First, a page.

A keeper of New Orleans Black culture dies at 73 - InfoNews

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A keeper of New Orleans Black culture dies at 73

FILE - In this Oct. 29, 2009, file photo, Sylvester Francis, owner of the Backstreet Cultural Museum, celebrates the 10th anniversary to the museum in New Orleans. Francis, the founder of the small but highly respected Backstreet Cultural Museum that features an array of exhibits from various aspects of African American culture in New Orleans neighborhoods, died Tuesday, Sept. 1, 2020, at age 73. (Eliot Kamenitz/The Times-Picayune/The New Orleans Advocate, File)
September 01, 2020 - 4:55 PM

NEW ORLEANS - Sylvester Francis, the founder of the small but highly respected Backstreet Cultural museum that features an array of exhibits from various aspects of African American culture in New Orleans neighbourhoods, died Tuesday at age 73.

Bruce “Sunpie” Barnes, a musician and a museum board member, said Francis, nicknamed “Hawk," died Tuesday morning after suffering from appendicitis and other ailments. Barnes was organizing a musical tribute to Francis on Tuesday evening outside the museum in New Orleans' Treme neighbourhood.

“We can thank ‘Hawk’ for maintaining the photographs, the costumes, the films, the memorabilia, and the artifacts of New Orleans street culture, right in the heart of his beloved Treme neighbourhood,” Mayor LaToya Cantrell said in a statement. "Our thoughts go out to his family. May he rest in God’s perfect peace.”

Francis founded the Backstreet Cultural Museum in 1999. According to the museum's website, its roots go back decades before. Francis had been chronicling aspects of neighbourhood culture on film for many years and, in the 1980s, was displaying photos and Mardi Gras Indian memorabilia in his two-car garage in Treme.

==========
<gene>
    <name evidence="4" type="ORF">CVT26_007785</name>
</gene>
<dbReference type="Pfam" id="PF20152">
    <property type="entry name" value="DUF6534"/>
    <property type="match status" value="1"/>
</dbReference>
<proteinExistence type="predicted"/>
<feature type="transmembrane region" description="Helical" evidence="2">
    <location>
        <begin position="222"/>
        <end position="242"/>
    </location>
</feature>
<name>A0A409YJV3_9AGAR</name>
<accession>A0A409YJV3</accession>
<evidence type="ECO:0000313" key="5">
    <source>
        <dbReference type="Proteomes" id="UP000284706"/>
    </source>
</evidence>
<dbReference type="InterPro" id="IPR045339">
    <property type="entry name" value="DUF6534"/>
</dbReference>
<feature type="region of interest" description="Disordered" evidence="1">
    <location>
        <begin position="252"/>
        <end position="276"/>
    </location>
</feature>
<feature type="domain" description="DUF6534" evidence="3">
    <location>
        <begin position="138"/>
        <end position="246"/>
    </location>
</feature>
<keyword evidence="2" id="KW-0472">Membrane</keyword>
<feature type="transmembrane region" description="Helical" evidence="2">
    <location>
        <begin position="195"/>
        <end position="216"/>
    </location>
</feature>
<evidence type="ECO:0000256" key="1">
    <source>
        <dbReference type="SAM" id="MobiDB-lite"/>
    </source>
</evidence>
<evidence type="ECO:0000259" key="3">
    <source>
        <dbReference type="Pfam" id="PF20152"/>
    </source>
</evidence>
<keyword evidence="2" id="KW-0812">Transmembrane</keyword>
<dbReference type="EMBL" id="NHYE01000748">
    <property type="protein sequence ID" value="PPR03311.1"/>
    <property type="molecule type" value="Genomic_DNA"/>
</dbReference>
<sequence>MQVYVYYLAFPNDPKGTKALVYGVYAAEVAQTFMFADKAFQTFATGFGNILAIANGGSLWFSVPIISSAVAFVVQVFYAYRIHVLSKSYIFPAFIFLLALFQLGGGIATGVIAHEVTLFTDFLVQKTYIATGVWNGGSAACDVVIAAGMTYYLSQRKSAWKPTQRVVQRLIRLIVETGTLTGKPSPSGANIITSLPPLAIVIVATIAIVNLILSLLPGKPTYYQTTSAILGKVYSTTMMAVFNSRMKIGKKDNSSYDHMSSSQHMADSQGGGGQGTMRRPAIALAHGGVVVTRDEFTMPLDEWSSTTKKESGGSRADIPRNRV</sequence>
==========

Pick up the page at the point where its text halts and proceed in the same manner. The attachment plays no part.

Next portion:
He was encouraged by a local funeral home owner to start the museum in a closed funeral home in Treme. Francis drew widespread acclaim and support from, among others, of the organizers of the annual New Orleans Jazz and Heritage Festival and the Ogden Museum of Southern Art.

It was also a launching point for cultural events. It was the starting point for the annual Mardi Gras morning procession of Barnes' “North Side Skull & Bone Gang,” in which participants dress in skeleton-like costumes and parade around the neighbourhood.

In an interview with The Times-Picayune in 2009, Francis said he'd had some reluctance to open the museum at first.

“After I opened it, then I saw that there was a need to have something like this,” he said. “When I opened it, I guess it was just for us. I didn’t know nothing about a museum and I still don’t know nothing about a museum.”

News from © The Associated Press, 2020
The Associated Press

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